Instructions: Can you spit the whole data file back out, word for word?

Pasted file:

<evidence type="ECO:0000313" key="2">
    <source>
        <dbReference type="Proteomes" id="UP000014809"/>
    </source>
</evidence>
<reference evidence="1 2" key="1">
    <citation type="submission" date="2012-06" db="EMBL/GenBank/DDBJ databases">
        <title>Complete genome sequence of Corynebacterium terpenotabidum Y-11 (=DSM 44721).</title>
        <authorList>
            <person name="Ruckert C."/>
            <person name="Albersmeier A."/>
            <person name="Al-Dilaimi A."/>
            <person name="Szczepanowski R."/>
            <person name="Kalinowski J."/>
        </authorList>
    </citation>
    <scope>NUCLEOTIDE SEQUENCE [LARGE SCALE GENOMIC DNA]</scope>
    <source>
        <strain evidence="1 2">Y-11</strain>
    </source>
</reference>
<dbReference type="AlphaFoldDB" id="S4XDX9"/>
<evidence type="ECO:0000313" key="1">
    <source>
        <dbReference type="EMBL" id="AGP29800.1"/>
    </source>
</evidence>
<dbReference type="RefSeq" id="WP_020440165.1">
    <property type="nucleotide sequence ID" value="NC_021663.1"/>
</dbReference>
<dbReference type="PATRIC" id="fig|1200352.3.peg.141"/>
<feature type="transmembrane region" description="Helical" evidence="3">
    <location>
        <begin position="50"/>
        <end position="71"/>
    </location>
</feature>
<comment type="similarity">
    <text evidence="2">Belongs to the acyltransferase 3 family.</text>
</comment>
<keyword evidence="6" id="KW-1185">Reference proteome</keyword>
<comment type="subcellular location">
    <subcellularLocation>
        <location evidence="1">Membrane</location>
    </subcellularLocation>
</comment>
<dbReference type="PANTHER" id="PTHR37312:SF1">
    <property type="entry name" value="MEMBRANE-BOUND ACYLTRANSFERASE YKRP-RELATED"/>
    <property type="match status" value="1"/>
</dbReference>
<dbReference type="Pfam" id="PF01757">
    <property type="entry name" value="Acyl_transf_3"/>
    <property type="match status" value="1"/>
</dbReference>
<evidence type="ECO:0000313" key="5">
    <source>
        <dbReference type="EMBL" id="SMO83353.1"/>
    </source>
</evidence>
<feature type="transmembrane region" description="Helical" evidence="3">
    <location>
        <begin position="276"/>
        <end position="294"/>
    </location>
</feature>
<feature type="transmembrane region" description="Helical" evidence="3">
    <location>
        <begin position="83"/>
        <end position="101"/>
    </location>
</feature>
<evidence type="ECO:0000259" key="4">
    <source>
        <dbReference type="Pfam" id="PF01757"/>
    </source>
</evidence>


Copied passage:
<evidence type="ECO:0000313" key="2">
    <source>
        <dbReference type="Proteomes" id="UP000014809"/>
    </source>
</evidence>
<reference evidence="1 2" key="1">
    <citation type="submission" date="2012-06" db="EMBL/GenBank/DDBJ databases">
        <title>Complete genome sequence of Corynebacterium terpenotabidum Y-11 (=DSM 44721).</title>
        <authorList>
            <person name="Ruckert C."/>
            <person name="Albersmeier A."/>
            <person name="Al-Dilaimi A."/>
            <person name="Szczepanowski R."/>
            <person name="Kalinowski J."/>
        </authorList>
    </citation>
    <scope>NUCLEOTIDE SEQUENCE [LARGE SCALE GENOMIC DNA]</scope>
    <source>
        <strain evidence="1 2">Y-11</strain>
    </source>
</reference>
<dbReference type="AlphaFoldDB" id="S4XDX9"/>
<evidence type="ECO:0000313" key="1">
    <source>
        <dbReference type="EMBL" id="AGP29800.1"/>
    </source>
</evidence>
<dbReference type="RefSeq" id="WP_020440165.1">
    <property type="nucleotide sequence ID" value="NC_021663.1"/>
</dbReference>
<dbReference type="PATRIC" id="fig|1200352.3.peg.141"/>
<feature type="transmembrane region" description="Helical" evidence="3">
    <location>
        <begin position="50"/>
        <end position="71"/>
    </location>
</feature>
<comment type="similarity">
    <text evidence="2">Belongs to the acyltransferase 3 family.</text>
</comment>
<keyword evidence="6" id="KW-1185">Reference proteome</keyword>
<comment type="subcellular location">
    <subcellularLocation>
        <location evidence="1">Membrane</location>
    </subcellularLocation>
</comment>
<dbReference type="PANTHER" id="PTHR37312:SF1">
    <property type="entry name" value="MEMBRANE-BOUND ACYLTRANSFERASE YKRP-RELATED"/>
    <property type="match status" value="1"/>
</dbReference>
<dbReference type="Pfam" id="PF01757">
    <property type="entry name" value="Acyl_transf_3"/>
    <property type="match status" value="1"/>
</dbReference>
<evidence type="ECO:0000313" key="5">
    <source>
        <dbReference type="EMBL" id="SMO83353.1"/>
    </source>
</evidence>
<feature type="transmembrane region" description="Helical" evidence="3">
    <location>
        <begin position="276"/>
        <end position="294"/>
    </location>
</feature>
<feature type="transmembrane region" description="Helical" evidence="3">
    <location>
        <begin position="83"/>
        <end position="101"/>
    </location>
</feature>
<evidence type="ECO:0000259" key="4">
    <source>
        <dbReference type="Pfam" id="PF01757"/>
    </source>
</evidence>